No, not every teen is addicted to Instagram, Snapchat and more. In fact, more and more teens are making a conscious effort to limit the amount of screen time they spend nose down in their smartphone, a strategy that could help their overall happiness levels, according to a recent study out of San Diego State University and the University of Georgia.
Per the researchers, the happiest teens are the ones that spend “a tad less than an hour per day on digital media.” The study also encourages that teens cap their daily screen time use at two hours per day.
Good luck making that happen, you might think in reference to your own smartphone-addicted teen, but that’s the interesting part: More and more teens are taking a break from logging on and scrolling through Tweets and IG Stories posted by “friends.” A report by Buzzfeed explains the backlash: “‘Honestly, it’s exhausting trying to keep up with everything,’ said Jacob Whiting, 18. ‘I don’t care about 99% of the posts on Instagram, I don’t want to compare myself to everyone having more fun than me on Snapchat, I don’t care about 150 characters of someone’s opinion on Twitter. I have enough anxiety.’”
Well said, Jacob.
Still, if your teen is struggling to take social media breaks, there are tactics—and apps—designed to them log off. Here, the ones I’d recommend:
Anyone with an iPhone has access to Screen Time for free, thanks to an update included with the release of the new iOS 12. It’s designed to help you (or your teen) monitor and restrict the amount of time spent on the phone. To access a log of your screen use, simply go to your Settings and scroll down a bit until you see Screen Time. There, you can monitor your own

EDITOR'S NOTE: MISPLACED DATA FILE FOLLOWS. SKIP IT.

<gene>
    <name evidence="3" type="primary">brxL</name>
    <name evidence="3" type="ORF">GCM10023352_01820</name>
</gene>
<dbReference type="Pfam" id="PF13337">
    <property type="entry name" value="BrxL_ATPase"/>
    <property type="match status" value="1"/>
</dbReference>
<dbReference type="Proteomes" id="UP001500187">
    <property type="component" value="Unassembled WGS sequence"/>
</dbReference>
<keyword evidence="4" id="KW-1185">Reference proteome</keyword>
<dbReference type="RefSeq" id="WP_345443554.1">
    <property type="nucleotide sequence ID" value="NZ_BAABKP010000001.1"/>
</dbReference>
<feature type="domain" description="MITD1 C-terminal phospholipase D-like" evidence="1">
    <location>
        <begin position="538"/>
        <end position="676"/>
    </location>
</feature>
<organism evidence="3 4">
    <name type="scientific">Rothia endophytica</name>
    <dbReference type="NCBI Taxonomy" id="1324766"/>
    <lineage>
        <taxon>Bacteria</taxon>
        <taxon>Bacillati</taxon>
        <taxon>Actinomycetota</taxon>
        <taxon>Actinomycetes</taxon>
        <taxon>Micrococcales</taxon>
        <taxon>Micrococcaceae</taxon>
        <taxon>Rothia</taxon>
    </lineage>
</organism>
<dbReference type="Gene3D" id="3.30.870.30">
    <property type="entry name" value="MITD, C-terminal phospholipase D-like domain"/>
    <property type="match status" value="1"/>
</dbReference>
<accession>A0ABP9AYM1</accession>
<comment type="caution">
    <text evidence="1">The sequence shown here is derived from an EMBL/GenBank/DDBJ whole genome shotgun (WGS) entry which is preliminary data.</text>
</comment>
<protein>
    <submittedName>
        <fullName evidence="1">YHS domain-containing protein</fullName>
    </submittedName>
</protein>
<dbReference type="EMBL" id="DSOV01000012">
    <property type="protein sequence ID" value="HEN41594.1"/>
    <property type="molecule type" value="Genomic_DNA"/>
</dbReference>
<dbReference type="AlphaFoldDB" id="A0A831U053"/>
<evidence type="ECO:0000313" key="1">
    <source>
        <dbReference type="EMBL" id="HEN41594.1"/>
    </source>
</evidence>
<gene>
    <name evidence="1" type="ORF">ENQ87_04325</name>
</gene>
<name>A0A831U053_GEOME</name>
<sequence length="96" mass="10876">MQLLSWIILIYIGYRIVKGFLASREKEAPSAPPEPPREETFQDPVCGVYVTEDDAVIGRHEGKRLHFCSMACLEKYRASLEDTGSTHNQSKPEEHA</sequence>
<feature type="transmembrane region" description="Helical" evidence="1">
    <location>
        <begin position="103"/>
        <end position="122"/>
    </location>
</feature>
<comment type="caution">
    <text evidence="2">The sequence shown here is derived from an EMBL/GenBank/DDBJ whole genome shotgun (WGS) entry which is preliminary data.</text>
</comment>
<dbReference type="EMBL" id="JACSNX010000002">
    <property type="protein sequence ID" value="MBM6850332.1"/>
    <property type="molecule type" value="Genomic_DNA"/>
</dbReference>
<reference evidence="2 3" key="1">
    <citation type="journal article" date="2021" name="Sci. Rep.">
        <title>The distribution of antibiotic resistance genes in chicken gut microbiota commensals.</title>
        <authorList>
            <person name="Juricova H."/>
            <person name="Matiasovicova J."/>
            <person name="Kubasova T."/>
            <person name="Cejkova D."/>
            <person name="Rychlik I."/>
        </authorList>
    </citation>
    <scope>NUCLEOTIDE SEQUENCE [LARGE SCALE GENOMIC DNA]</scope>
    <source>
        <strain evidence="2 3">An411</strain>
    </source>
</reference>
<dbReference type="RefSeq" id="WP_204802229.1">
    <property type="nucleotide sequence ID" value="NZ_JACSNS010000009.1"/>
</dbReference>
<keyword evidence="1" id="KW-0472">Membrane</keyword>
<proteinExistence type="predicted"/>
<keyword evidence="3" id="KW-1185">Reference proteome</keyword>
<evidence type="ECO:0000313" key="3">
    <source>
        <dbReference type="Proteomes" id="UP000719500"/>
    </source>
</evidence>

Created by Disney, this smart family device ($39) taps into your home Wi-Fi so that you can manage every connected device on your home network, both wireless and wired, without having to install additional software. How? Circle allows you to set time limits for different apps and websites, but also set up age-appropriate filters that apply to all devices. You can also set bedtimes and “off” times—aka times when you want your teen to choose screen-free recreation like getting outside and disconnecting from not just their smartphone, but their tablet or laptop, too.
Google Family Link
Available on both Apple and Android devices, this app is all about helping your family create healthy digital habits. Once everyone is connected, set up Google Family Link so that you receive activity reports that detail how much time your teen is spending on their favorite apps. (Ahem, Instagram.) There’s also an option to block downloads from the Google Play Store and hide apps that you’d rather they stay away from. You can even set screen time limits so that, say, during dinner when mindfulness and family togetherness is the goal, you can lock their smartphones so that your teen is forced to log off and take a break.
The bottom line: Social media is a part of our lives, but it shouldn’t run our lives. If it’s tough for adults to limit their use, you can only imagine how challenging it can be for teens. And with happiness at stake, it’s worth teaching—and empowering—them to create healthy habits now.
What tactics do you use to limit your social media use?